Trump wants to quiz immigrants on civics — but many natural born Americans lack basic knowledge of government
President Donald Trump wants legal immigrants to pass a civics exam before they’re allowed to enter the country — but many natural-born Americans may struggle with such a test.
Trump proposed the new civics-test requirement Thursday as part of a sweeping overhaul to America’s legal immigration system, which he wants to turn into a merit-based system. He outlined the proposal in a Rose Garden speech.
Typically, people have to pass tests about American history only when they are applying for citizenship.
“To promote integration, assimilation and national unity, future immigrants will be required to learn English and to pass a civics exam prior to admission,” he said.
Typically, people have to pass tests about American history only when they are applying for citizenship. This proposal would be a radical extra step for those “legal aliens” who want to live in the U.S., but are not U.S. citizens.
To become a U.S. citizen, immigrants must pass an English test and a written test that covers American history and how the government works. A practice test from the U.S. Citizenship and Immigration Services includes questions like why the American flag has 13 stripes, the location of the country’s capital, and who becomes president if the president and vice president are unable to serve.
It wasn’t immediately clear whether the civics test Trump wants to give legal immigrants entering the country is the same one people take to become citizens. The White House did not immediately respond to a request for comment for details on the civics exams.
What’s more, the exam’s inclusion in the immigration proposal, meant to emphasize the admission of highly-skilled workers, is a reminder of the weaknesses in civic education domestically.
Just 23% of eighth graders were considered proficient in their civic knowledge in a national test of eighth graders.
Just 23% of eighth graders were considered proficient in their civic knowledge in a 2014 national test of eighth graders administered by a center within the U.S. Department of Education. The average score on the test was between “basic” and “proficient;” it’s edged up slightly since the first test in 1998.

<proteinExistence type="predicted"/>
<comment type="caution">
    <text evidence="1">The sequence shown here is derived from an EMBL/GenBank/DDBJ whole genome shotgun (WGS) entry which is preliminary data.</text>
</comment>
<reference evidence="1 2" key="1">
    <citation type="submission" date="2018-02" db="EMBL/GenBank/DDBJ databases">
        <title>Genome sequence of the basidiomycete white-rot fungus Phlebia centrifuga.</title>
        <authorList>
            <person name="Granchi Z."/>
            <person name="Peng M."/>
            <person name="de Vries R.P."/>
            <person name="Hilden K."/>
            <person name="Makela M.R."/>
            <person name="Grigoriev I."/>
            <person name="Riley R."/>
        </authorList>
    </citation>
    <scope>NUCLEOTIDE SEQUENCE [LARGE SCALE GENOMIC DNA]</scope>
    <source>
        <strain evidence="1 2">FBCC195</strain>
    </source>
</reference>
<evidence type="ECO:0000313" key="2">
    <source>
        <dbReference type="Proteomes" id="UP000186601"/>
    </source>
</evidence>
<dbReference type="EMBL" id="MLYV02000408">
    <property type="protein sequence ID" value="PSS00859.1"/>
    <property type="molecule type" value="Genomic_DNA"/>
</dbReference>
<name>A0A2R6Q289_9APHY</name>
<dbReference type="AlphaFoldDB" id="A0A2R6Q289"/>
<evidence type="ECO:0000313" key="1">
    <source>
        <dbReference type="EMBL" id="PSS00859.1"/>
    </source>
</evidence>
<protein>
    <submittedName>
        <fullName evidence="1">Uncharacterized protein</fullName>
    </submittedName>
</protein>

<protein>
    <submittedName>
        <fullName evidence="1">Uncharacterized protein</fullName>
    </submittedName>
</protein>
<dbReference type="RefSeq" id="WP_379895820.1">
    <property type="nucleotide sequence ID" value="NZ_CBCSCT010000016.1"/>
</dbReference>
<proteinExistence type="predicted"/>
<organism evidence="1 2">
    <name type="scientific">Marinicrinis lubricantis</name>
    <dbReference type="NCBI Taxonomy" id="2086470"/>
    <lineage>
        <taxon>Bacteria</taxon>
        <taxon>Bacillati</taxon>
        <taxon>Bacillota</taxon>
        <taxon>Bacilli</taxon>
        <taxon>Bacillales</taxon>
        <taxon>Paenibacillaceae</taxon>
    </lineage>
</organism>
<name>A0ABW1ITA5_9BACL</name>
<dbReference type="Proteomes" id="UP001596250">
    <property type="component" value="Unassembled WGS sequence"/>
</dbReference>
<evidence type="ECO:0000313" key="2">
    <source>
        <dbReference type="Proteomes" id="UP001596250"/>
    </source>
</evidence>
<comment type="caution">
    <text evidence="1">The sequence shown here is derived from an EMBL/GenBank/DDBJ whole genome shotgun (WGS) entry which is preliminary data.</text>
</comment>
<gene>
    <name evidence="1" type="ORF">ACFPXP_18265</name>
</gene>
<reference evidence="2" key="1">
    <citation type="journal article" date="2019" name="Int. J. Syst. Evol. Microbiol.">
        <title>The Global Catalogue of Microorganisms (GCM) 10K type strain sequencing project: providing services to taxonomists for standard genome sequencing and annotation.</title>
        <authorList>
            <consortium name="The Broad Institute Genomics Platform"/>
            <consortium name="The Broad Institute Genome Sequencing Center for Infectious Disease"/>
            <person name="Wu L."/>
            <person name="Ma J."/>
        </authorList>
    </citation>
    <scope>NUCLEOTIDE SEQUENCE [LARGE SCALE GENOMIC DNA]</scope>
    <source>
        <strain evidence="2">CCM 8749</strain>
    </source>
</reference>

To achieve a basic score, students must be able to “define government, constitution, the rule of law, and politics. They’re also expected to have “some understanding of competing ideas about purposes of government, and they should be able to describe advantages of limited government.”
To be considered “advanced” in civics, students “should have a clear understanding of issues in which democratic values are in conflict and of past efforts to address the discrepancies between American ideals and reality.”
Case in point: Just under half of people knew that Justice John Roberts was the Chief Justice of the U.S. Supreme Court, according to a recent survey of 1,000 people from the American Bar Association. In another question, less than two-thirds knew jury duty was a responsibility reserved only for American citizens.
Just under half of people knew that Justice John Roberts was the Chief Justice of the U.S. Supreme Court.
“The results clearly show that we have more work to do,” ABA president Bob Carlson said of the survey results.
Right now, students in all 50 states must take civics or social studies courses in order to graduate from high school, but the amount of course work varies, according to the Education Commission of the States, an organization tracking various state educational requirements.
Whatever the case, civics educations proponents say it’s critical that Americans understands the way government works — especially in an era of “fake news,” “alternative facts” and heated debates on the country’s future.
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More than half — 52% — of school administrators said their schools spent too little time teaching civics, according to a 2018 poll conducted by the Education Week Research Center. The same poll said educators spent a median of six hours a month on civics.
Local school districts have to juggle civics with subjects required for standardized tests, like reading and writing and arithmetic. Teachers spent three hours a week teaching history and social studies in first through sixth graders in the 1999-2000 school year, but 2.6 hours in 2003-2004, according to a 2018 report issued through the Brookings Institution.
In Rhode Island, the quality of civics education is allegedly so lacking that students took their state to court. Students of all ages are suing the state in federal court, arguing the state’s failure to teach substantial civics education is depriving them of a “meaningful opportunity to obtain an education adequate to prepare them to be capable citizens.”
The state is asking a judge to dismiss the case, court papers show. Rhode Island does have standards on civic education, its lawyers for the state wrote.
School systems with high quality civics courses tend to more be affluent and whiter as a whole, said Elizabeth Matto, an associate research professor and director of the Center for Youth Political Participation at the Rutgers University Eagleton Institute of Politics.
A focus on civics is important in any context, whether for screening immigrants or high school students, she said. “American democracy’s vitality, its future, is based considerably on our ability to govern ourselves,” she said.
However, merely answering enough civics questions correctly may not be enough to inspire people to be engaged citizens, she noted.
Still, Matto thinks civics education is coming back. “We are in the midst of a generational shift where young adults are hungry for civic education and asking for one,” she said.
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